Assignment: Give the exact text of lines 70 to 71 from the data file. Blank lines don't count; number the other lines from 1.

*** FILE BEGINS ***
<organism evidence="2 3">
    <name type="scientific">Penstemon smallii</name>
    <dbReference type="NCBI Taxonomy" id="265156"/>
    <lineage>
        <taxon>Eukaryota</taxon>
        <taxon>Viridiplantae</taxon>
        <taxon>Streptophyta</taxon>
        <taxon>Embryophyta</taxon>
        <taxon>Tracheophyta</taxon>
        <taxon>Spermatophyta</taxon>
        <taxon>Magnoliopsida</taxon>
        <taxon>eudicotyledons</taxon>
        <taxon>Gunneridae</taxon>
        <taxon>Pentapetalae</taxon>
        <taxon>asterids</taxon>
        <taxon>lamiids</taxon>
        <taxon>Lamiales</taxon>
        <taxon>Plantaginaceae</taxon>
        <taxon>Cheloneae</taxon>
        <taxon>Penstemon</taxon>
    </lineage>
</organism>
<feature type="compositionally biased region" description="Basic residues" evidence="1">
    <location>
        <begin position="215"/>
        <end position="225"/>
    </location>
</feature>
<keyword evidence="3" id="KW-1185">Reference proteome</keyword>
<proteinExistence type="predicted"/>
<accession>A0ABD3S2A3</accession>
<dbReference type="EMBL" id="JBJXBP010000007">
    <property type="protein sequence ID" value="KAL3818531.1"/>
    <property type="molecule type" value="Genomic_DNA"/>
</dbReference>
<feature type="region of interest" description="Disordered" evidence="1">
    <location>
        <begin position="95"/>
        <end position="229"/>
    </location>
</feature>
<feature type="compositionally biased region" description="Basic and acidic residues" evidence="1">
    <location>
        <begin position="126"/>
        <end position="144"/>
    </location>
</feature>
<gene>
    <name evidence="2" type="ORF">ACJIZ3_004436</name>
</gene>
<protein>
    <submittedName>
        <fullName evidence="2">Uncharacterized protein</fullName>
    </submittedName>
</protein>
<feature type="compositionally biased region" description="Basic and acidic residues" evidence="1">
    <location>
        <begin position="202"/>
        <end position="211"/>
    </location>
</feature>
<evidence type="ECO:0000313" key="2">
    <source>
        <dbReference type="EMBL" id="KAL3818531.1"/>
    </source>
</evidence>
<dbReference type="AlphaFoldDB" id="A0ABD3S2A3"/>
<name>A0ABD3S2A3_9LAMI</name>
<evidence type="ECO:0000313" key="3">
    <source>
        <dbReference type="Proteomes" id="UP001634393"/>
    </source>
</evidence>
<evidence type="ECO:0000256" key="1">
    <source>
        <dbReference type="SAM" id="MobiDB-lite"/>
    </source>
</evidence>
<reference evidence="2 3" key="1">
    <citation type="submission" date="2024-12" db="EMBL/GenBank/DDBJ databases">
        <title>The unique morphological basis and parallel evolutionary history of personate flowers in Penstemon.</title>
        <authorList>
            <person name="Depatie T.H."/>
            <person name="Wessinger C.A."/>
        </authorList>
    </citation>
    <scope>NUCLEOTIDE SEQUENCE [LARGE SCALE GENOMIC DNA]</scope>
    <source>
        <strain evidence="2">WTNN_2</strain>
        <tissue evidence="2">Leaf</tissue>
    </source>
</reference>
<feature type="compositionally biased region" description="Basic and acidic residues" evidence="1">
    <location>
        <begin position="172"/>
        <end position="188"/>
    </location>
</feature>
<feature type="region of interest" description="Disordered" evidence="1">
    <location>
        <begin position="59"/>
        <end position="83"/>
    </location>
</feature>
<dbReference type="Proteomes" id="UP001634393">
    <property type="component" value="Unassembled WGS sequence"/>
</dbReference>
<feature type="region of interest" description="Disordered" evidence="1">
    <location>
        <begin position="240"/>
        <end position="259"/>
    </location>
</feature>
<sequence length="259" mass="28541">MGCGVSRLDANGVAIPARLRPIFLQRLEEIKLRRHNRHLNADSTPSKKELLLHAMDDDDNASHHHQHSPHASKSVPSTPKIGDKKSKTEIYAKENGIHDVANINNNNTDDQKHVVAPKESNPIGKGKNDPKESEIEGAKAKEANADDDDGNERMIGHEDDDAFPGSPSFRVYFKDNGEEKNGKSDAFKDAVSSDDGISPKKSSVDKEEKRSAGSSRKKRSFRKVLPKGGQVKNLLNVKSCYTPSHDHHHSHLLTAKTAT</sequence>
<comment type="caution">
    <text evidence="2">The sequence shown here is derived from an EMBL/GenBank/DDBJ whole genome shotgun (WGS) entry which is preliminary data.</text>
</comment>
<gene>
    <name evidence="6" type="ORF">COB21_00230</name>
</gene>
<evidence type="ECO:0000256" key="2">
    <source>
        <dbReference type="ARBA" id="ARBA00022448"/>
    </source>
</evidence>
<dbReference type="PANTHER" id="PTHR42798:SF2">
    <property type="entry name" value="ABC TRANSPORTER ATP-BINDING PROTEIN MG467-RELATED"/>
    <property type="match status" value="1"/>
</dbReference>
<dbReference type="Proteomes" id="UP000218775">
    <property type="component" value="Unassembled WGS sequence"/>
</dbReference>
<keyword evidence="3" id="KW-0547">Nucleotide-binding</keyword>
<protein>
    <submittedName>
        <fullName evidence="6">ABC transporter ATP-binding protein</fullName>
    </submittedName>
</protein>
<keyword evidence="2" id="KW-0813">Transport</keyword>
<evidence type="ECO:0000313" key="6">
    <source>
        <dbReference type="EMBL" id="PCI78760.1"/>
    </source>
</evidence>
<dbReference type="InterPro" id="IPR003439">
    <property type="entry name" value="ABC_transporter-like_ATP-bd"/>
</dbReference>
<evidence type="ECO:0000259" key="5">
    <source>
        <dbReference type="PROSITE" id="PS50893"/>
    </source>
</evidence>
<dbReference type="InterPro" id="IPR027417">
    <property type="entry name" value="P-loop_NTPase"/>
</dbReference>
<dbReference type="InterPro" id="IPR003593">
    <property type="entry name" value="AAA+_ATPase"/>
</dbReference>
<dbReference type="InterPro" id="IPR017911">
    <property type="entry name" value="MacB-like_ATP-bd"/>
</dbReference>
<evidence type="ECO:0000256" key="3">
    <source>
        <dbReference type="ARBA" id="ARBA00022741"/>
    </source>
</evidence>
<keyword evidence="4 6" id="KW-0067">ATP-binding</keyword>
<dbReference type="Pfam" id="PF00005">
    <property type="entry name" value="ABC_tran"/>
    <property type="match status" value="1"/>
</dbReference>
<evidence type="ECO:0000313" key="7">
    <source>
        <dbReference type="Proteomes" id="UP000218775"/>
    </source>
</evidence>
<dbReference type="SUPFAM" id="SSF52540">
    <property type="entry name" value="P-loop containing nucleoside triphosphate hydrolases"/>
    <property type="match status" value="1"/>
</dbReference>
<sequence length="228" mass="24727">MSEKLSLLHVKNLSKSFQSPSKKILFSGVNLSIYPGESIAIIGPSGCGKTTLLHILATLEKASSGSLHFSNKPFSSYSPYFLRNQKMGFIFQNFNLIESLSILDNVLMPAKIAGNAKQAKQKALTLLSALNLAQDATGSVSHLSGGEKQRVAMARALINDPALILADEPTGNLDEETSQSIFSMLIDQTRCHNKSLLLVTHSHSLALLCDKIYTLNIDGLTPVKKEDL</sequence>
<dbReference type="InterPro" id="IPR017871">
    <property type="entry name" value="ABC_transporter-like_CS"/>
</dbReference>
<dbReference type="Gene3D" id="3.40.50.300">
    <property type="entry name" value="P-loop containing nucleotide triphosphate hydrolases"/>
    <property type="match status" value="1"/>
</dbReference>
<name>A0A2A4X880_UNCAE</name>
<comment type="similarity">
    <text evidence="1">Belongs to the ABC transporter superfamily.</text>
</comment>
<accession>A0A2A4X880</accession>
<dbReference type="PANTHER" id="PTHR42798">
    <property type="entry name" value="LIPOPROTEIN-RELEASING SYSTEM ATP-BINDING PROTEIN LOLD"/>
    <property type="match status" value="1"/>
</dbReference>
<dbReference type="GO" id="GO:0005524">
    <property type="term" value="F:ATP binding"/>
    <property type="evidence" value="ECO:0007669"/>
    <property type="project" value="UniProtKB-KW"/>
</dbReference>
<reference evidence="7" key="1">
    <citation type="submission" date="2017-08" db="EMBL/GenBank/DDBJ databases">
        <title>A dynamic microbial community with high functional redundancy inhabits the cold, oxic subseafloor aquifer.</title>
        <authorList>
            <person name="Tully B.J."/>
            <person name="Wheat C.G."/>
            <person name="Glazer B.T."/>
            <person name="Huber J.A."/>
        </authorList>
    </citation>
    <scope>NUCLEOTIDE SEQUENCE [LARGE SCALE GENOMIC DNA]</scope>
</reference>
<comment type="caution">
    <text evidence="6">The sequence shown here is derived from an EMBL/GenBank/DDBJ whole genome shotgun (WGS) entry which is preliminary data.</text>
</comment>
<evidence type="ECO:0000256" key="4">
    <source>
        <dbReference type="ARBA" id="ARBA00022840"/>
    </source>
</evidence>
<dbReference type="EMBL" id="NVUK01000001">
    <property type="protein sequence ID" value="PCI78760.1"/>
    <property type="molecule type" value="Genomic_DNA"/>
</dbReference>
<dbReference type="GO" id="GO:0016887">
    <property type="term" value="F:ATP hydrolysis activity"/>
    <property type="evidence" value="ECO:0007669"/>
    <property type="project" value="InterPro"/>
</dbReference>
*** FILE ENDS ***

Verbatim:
    <source>
        <dbReference type="Proteomes" id="UP001634393"/>